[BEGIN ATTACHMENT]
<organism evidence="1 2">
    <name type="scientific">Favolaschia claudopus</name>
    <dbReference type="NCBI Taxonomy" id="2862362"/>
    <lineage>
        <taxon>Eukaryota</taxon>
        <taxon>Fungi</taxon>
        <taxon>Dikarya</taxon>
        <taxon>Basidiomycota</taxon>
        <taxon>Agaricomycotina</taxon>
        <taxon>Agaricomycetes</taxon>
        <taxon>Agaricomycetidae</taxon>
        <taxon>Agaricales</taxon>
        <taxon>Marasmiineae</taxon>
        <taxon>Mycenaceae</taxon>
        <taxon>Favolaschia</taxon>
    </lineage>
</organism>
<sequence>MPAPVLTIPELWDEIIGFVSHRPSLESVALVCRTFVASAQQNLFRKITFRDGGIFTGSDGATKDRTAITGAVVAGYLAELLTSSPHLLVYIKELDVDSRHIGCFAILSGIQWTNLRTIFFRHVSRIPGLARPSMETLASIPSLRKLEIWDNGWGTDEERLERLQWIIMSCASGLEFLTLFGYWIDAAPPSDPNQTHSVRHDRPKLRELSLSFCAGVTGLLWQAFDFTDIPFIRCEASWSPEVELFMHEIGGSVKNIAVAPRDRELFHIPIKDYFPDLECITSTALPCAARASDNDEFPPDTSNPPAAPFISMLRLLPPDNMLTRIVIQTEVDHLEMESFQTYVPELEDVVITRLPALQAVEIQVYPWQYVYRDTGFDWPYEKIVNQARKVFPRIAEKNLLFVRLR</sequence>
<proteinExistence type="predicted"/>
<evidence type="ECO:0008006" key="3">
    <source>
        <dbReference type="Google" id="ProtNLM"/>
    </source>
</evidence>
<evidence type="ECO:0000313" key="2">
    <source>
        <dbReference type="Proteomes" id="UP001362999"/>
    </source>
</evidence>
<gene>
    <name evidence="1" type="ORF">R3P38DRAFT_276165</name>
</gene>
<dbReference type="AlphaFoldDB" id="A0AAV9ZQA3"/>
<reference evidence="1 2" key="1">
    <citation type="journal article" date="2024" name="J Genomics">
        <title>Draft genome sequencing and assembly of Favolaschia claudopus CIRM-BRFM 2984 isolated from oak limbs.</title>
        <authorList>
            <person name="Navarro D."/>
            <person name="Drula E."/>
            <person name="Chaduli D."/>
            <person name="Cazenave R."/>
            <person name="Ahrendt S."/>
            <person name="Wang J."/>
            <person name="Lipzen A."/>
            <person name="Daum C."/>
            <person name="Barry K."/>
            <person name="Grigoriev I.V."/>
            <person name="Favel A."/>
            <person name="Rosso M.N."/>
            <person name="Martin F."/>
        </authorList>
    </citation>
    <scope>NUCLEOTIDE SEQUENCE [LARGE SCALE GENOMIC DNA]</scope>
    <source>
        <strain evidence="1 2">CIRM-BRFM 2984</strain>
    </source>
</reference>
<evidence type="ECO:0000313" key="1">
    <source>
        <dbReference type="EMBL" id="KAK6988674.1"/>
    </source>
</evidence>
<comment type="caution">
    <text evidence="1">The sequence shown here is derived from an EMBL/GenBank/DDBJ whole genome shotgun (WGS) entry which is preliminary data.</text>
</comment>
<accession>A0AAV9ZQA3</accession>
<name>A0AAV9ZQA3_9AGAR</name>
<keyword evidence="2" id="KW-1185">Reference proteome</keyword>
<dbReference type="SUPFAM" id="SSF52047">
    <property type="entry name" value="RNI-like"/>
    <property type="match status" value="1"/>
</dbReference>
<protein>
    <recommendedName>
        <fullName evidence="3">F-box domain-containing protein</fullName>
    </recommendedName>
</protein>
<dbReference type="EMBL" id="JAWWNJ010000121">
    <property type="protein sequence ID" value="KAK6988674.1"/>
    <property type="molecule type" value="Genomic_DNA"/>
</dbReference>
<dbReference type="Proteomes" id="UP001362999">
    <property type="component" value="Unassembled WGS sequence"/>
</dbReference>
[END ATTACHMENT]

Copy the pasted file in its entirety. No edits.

<organism evidence="1 2">
    <name type="scientific">Favolaschia claudopus</name>
    <dbReference type="NCBI Taxonomy" id="2862362"/>
    <lineage>
        <taxon>Eukaryota</taxon>
        <taxon>Fungi</taxon>
        <taxon>Dikarya</taxon>
        <taxon>Basidiomycota</taxon>
        <taxon>Agaricomycotina</taxon>
        <taxon>Agaricomycetes</taxon>
        <taxon>Agaricomycetidae</taxon>
        <taxon>Agaricales</taxon>
        <taxon>Marasmiineae</taxon>
        <taxon>Mycenaceae</taxon>
        <taxon>Favolaschia</taxon>
    </lineage>
</organism>
<sequence>MPAPVLTIPELWDEIIGFVSHRPSLESVALVCRTFVASAQQNLFRKITFRDGGIFTGSDGATKDRTAITGAVVAGYLAELLTSSPHLLVYIKELDVDSRHIGCFAILSGIQWTNLRTIFFRHVSRIPGLARPSMETLASIPSLRKLEIWDNGWGTDEERLERLQWIIMSCASGLEFLTLFGYWIDAAPPSDPNQTHSVRHDRPKLRELSLSFCAGVTGLLWQAFDFTDIPFIRCEASWSPEVELFMHEIGGSVKNIAVAPRDRELFHIPIKDYFPDLECITSTALPCAARASDNDEFPPDTSNPPAAPFISMLRLLPPDNMLTRIVIQTEVDHLEMESFQTYVPELEDVVITRLPALQAVEIQVYPWQYVYRDTGFDWPYEKIVNQARKVFPRIAEKNLLFVRLR</sequence>
<proteinExistence type="predicted"/>
<evidence type="ECO:0008006" key="3">
    <source>
        <dbReference type="Google" id="ProtNLM"/>
    </source>
</evidence>
<evidence type="ECO:0000313" key="2">
    <source>
        <dbReference type="Proteomes" id="UP001362999"/>
    </source>
</evidence>
<gene>
    <name evidence="1" type="ORF">R3P38DRAFT_276165</name>
</gene>
<dbReference type="AlphaFoldDB" id="A0AAV9ZQA3"/>
<reference evidence="1 2" key="1">
    <citation type="journal article" date="2024" name="J Genomics">
        <title>Draft genome sequencing and assembly of Favolaschia claudopus CIRM-BRFM 2984 isolated from oak limbs.</title>
        <authorList>
            <person name="Navarro D."/>
            <person name="Drula E."/>
            <person name="Chaduli D."/>
            <person name="Cazenave R."/>
            <person name="Ahrendt S."/>
            <person name="Wang J."/>
            <person name="Lipzen A."/>
            <person name="Daum C."/>
            <person name="Barry K."/>
            <person name="Grigoriev I.V."/>
            <person name="Favel A."/>
            <person name="Rosso M.N."/>
            <person name="Martin F."/>
        </authorList>
    </citation>
    <scope>NUCLEOTIDE SEQUENCE [LARGE SCALE GENOMIC DNA]</scope>
    <source>
        <strain evidence="1 2">CIRM-BRFM 2984</strain>
    </source>
</reference>
<evidence type="ECO:0000313" key="1">
    <source>
        <dbReference type="EMBL" id="KAK6988674.1"/>
    </source>
</evidence>
<comment type="caution">
    <text evidence="1">The sequence shown here is derived from an EMBL/GenBank/DDBJ whole genome shotgun (WGS) entry which is preliminary data.</text>
</comment>
<accession>A0AAV9ZQA3</accession>
<name>A0AAV9ZQA3_9AGAR</name>
<keyword evidence="2" id="KW-1185">Reference proteome</keyword>
<dbReference type="SUPFAM" id="SSF52047">
    <property type="entry name" value="RNI-like"/>
    <property type="match status" value="1"/>
</dbReference>
<protein>
    <recommendedName>
        <fullName evidence="3">F-box domain-containing protein</fullName>
    </recommendedName>
</protein>
<dbReference type="EMBL" id="JAWWNJ010000121">
    <property type="protein sequence ID" value="KAK6988674.1"/>
    <property type="molecule type" value="Genomic_DNA"/>
</dbReference>
<dbReference type="Proteomes" id="UP001362999">
    <property type="component" value="Unassembled WGS sequence"/>
</dbReference>